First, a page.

Richard Sherman exchanged pleasantries with Washington receiver, Pierre Garcon  throughout the match. He said to reporters after the game, "Pierre doesn't matter in this league." When asked to clarify his statement, Sherman added "I mean exactly what I said."

Normally, this would be filed under Richard-being-Richard, but I think the Seahawks defense needed this.  Despite solid play through the first 5 weeks, they do seem to be a little Swag-deficient.

The play of the night for most people would likely be the miraculous, direction-changing scramble by Wilson where he floated a ball to Marshawn Lynch for a victory-solidifying first down. That was a spectacular play, but you got to save a game ball for Seahawks punter, Jon Ryan. Not only did Ryan continuously pin Washington back in their own territory, he had an electrifying fake field goal run that kept the Seahawks late drive alive.

Seattle returns home on the short week to take on the seemingly red hot Dallas Cowboys.  I, for one, am not the least bit sold on the Cowboys this season.  The Seahawks will have their way with them at CenturyLink, putting an end to DeMarco Murray's streak of 100yard rushing games and sending the Cowboys promptly back on track to the 8-8ish record they always own.

I know its really early, but I wanted to put this out there.  Despite the suspensions of Ray Rice and Adrian Peterson and the injuries to Jamal Charles and Arian Foster early on, I'm still not confident that Marshawn Lynch will capture the rushing title this season-- simply based on how he's used in this system. 

BUT-- Mark my words -- Lynch will be in the consideration for league MVP when all is said and done. 

Tuesday, September 30, 2014

Monday Night Crystal Ball

With a quarter of the NFL season already in the books, it's fairly safe to say that this will be an interesting year.  The lone unbeaten teams are perennial disappointments (Bengals, Cardinals) and we've been underwhelmed by teams that were supposed to challenge us for the Lombardi (Saints, Patriots).

The NFL is set up beautifully, allowing for teams in the cellar to climb their way out if they make the right moves in the draft and free agency.  The NFL doesn't have it's version of the Yankees and Red Sox because teams cannot buy a winning roster. You have to find the right coaching staff, the right players and keep it all together under the salary cap.  This gives every fan base hope at the beginning of each season that it could be their year-- unless you're a Raiders fan.

The one team that has managed to remain dominant in the salary cap era is the New England Patriots.  Since Bill Belichick took the reins from Pete Carroll in 2000, the Patriots have amassed an astonishing 165-63 record.  Only two of those seasons saw Belichick & company finish with less than 10 wins-- his inaugural season (5-11) and 2002 (9-7).  That's incredible.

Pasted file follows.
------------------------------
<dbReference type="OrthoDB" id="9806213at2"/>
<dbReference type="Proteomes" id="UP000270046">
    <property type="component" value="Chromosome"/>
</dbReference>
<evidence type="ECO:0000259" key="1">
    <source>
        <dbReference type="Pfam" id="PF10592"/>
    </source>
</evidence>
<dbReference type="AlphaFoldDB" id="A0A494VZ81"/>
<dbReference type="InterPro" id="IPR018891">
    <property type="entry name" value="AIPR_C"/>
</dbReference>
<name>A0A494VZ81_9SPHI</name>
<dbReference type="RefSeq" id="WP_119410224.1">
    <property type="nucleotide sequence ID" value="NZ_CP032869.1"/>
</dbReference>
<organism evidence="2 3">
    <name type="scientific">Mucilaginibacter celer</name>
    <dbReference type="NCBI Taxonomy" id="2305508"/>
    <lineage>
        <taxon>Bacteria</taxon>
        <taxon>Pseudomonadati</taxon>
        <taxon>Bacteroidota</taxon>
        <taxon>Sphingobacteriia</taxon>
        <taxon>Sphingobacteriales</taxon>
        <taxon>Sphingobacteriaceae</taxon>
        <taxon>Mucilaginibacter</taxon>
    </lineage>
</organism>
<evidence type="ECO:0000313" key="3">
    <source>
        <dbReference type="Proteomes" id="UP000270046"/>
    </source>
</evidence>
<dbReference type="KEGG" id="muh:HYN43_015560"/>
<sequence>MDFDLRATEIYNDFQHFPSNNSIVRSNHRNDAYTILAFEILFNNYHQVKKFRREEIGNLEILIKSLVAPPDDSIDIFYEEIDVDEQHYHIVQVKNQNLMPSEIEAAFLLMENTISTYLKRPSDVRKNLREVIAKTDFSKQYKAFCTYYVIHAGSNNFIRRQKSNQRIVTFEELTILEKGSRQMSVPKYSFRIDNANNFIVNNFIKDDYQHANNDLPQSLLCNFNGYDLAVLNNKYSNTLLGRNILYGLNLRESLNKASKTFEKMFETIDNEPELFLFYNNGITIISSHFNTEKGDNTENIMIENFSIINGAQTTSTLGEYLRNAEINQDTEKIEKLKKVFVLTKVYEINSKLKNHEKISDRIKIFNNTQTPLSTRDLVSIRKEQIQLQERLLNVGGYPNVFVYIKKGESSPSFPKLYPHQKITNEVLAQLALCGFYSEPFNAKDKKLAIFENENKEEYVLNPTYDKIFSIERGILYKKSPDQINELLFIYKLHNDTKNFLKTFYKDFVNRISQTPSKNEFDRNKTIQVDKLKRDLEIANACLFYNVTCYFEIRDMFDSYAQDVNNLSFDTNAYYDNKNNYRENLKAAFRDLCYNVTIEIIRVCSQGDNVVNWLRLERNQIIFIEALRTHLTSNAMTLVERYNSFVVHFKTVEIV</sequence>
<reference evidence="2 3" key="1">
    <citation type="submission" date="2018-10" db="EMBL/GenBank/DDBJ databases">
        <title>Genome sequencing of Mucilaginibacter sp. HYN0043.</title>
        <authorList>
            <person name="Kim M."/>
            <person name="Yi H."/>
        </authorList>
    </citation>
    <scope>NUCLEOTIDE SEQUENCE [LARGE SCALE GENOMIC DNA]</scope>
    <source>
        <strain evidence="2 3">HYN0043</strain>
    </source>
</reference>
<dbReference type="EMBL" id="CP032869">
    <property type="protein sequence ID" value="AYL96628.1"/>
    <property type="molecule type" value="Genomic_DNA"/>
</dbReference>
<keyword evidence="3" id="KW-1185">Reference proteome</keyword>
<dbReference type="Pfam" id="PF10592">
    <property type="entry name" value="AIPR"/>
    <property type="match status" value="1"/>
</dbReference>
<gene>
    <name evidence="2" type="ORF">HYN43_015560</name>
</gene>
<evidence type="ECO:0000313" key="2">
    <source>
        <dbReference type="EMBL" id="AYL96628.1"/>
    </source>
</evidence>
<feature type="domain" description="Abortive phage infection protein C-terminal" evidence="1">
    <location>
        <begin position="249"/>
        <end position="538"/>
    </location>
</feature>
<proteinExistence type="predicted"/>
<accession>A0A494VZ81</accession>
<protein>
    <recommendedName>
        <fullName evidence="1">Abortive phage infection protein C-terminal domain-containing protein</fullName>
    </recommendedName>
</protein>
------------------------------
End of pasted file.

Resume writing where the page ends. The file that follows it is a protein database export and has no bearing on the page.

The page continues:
What has made and kept the Patriots atop the NFL food chain for the past 14 years? They've had a lot of great players in that time.  They've had great coaching staffs that have moved on to teams of their own.  Still, with all of that, there's only 2 constants over that period: quarterback Tom Brady and head coach Bill Belichick.

When it comes to two of the most important components of an NFL team, the Patriots have had two of the all-time greats for almost 15 years. Sure, they've had some great supporting casts around them over the years, but as great players have come and gone-- Belichick, Brady and success have always been there.

Seattle seems to be on the right path.  They've got their coach in Pete Carroll.  A proven winner just beginning his dynasty with Seattle.   They've got their quarterback in Russell Wilson-- who, like Brady, began his career as a late draft pick that found success almost immediately. The immediate future looks incredibly bright for our Seahawks.

However, after watching last nights match up of the Patriots and Chiefs, the distant future has me a little concerned.

Here's the dilemma: Tom Brady is still a great quarterback, but he is old.  He's not quite as great as he once was.  As he ages, his cap hit tends to increase.  While Brady is irrefutably deserving to be among the highest paid players in the league, tying up so much of your team's salary cap to one player makes it difficult to field a solid team from top to bottom. This has forced the Patriots to rely on a bevy of young, unproven players to fill a lot of the holes left in their roster by players that have earned a big contract through consecutive years of success.

Clearly, this hasn't seemed to have affected the Patriots much over the past nearly 15 years, but it looks as though the balance of experience and inexperience is wearing on them.  It was on full display Monday night.